A more instructive example might be Chris Coons. Donnelly's Senate campaign was run on a fairly practical proposition: he was getting ejected from his House seat in all probability, anyway, so a long shot Senate bid was not too illogical. Coons, on the other hand, was the only reasonably prominent Delaware Democrat willing to run for the U.S. Senate seat opened up by the elevation of Joe Biden to the vice-presidency. Most Democrats demurred on the universal assumption that the GOP nominee would be the exceptionally popular longtime GOP Rep. Mike Castle. Little did they know that Christine O'Donnell would knock Castle out in the primary, and Coons would go from long shot to favorite in a single night.
Simply put, you never know when the GOP might put someone truly beatable into their ballot slot. The only way to reap the benefit of their own failure to recognize electable candidates is to have one of your own, waiting in the wings and ready to take advantage of the opportunity.
2. Thinning the playing field plays into the hands of the Republicans.
Even if one presumes (almost certainly correctly) that there is little-to-no chance of a Democratic takeover of the Texas state legislature, it is still maddening to think how little effort the Republicans are going to need to expend in order to maintain their majority. Fully three-fifths of the Republican delegation to the state House of Representatives are already insulated from a challenge from the Democratic Party.
This means that not a dime of money, nor a minute of effort, has to be spent on these seats. Even if none of them are appetizing prospects (and they probably aren't), you'd rather see a GOP incumbent have to make a nominal effort at re-election, rather than none at all. In my (admittedly limited) experience, incumbents are infinitely more likely to hoard their resources when they draw a challenger ... any challenger. Freed of that burden, they can bolster their own vulnerable incumbents, and assist in efforts to oust vulnerable Democratic incumbents. They can lend their fundraising prowess to the team, since they no longer are under any individual burden to do so.
Ultimately, that means that the playing field gets much smaller, and that plays into the hands of the majority party. And, in the majority of state legislatures (and, of course, the House of Representatives), that means the Republicans.
3. You simply never know when a wave is going to build.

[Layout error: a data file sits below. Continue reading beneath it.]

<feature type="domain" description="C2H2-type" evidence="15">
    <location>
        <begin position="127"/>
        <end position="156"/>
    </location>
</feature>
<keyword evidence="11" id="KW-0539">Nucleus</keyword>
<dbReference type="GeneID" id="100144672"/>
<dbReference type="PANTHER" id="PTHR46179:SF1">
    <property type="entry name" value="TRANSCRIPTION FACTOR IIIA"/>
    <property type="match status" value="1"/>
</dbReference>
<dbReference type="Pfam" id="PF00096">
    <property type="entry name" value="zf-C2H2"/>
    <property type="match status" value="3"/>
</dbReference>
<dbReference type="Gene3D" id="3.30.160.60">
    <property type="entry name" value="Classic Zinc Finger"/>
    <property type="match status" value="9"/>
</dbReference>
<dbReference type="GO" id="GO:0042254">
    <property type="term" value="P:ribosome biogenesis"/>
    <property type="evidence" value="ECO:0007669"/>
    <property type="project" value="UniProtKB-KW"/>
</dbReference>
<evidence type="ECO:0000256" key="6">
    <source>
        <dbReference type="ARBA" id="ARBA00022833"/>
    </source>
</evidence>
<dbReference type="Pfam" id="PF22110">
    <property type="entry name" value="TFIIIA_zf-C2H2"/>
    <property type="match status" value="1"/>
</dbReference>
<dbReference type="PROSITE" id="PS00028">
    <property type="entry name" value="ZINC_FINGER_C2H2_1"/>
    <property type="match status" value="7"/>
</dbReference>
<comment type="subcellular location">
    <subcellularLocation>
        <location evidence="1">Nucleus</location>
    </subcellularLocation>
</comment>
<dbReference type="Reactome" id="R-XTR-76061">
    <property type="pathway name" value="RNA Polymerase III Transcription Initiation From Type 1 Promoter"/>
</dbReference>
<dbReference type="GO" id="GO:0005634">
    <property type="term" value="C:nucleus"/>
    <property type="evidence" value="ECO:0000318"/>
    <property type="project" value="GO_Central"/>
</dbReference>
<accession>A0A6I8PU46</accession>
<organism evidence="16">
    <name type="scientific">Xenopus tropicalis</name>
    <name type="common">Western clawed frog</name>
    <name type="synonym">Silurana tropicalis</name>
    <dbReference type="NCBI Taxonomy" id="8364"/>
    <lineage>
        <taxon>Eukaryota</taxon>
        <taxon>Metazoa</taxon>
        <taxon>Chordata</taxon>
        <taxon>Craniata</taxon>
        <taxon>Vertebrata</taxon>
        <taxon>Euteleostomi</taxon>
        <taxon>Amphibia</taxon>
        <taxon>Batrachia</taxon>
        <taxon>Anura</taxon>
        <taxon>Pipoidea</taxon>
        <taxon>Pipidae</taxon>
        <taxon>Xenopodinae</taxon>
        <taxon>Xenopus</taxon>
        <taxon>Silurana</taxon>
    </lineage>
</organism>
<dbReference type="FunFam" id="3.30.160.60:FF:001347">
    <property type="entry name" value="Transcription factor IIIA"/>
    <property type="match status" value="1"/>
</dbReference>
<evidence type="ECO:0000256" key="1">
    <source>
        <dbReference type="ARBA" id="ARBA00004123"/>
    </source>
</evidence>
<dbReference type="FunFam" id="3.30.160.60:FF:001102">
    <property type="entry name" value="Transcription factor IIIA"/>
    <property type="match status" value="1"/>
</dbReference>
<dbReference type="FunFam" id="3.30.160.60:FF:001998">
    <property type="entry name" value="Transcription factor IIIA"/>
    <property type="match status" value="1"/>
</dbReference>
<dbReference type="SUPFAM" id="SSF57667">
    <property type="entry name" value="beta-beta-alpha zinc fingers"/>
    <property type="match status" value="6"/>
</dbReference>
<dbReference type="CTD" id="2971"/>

All the rage in pundit circles in recent weeks has been about the prospect of 2014 being a "wave election." For a brief while in October, when the House GOP had badly misplayed their hands on the government shutdown, some openly wondered if a Democratic wave could result from the crisis. Then in November, when the public conversation turned to health care and websites and the like, many pundits (in my view, prematurely) began to see shades of 2010 in the poll numbers.
The truth is: The track record over the years of being able to see a wave election coming this far out is pretty "meh." Almost nobody saw the 2006 Democratic wave coming until only a handful of months before the election, for example. Anyone who has a high degree of confidence, on the left or the right, about the outcome in eleven months is begging for a cut-and-paste dollop of ridicule come next November.
Which is why you want to fill as many slots as you can during filing time. This is maddening, of course, especially in the early states. In mid-October, one would have to imagine that it would be tough to persuade a GOP rising star to make an effort at toppling a Democratic incumbent. Just 30 days later, the converse was equally true: a fact made painfully apparent this week when Pete Festersen, a top Democratic recruit in Nebraska's 2nd district, elected to drop out of a challenge to perpetually vulnerable Rep. Lee Terry roughly one month after jumping into the race.
Festersen may well have been keeping his powder dry in a battle that had become a great deal more arduous (though area Democrats should never reward him for such a cravenly obvious example of finger-to-the-wind politicking). But he also may have made a colossal blunder, for if the tide turns again within the next 11 months, and the wind reappears at the backs of Democrats, he might've blown a solid shot at earning a seat in Congress.
If a wave does develop, in either direction, a critical side effect of that wave is seats that have been completely stricken from the list of competitive seats for years become races to watch. One must think that the Republicans are quite grateful that they lucked out and had Blake Farenthold running in what was viewed as solid blue territory in heavily Latino South Texas. His defeat of veteran Rep. Solomon Ortiz had to be considered one of the biggest upsets in recent House history. And an election like that can only happen in a wave election. Absent that GOP wave of 2010, Farenthold gets smooshed, like pretty much every Republican that had come before him in the long tenure of the Democratic incumbent.
But, as the cliche goes, you can only win if you play. It's tough to find candidates that may, for all intents and purposes, be sacrificial lambs. But, every now and again, the long shot pays off. And in order to turn minorities into majorities, or bolster majorities that are narrow and tenuous, it is beneficial to a political party to put those long shots into play.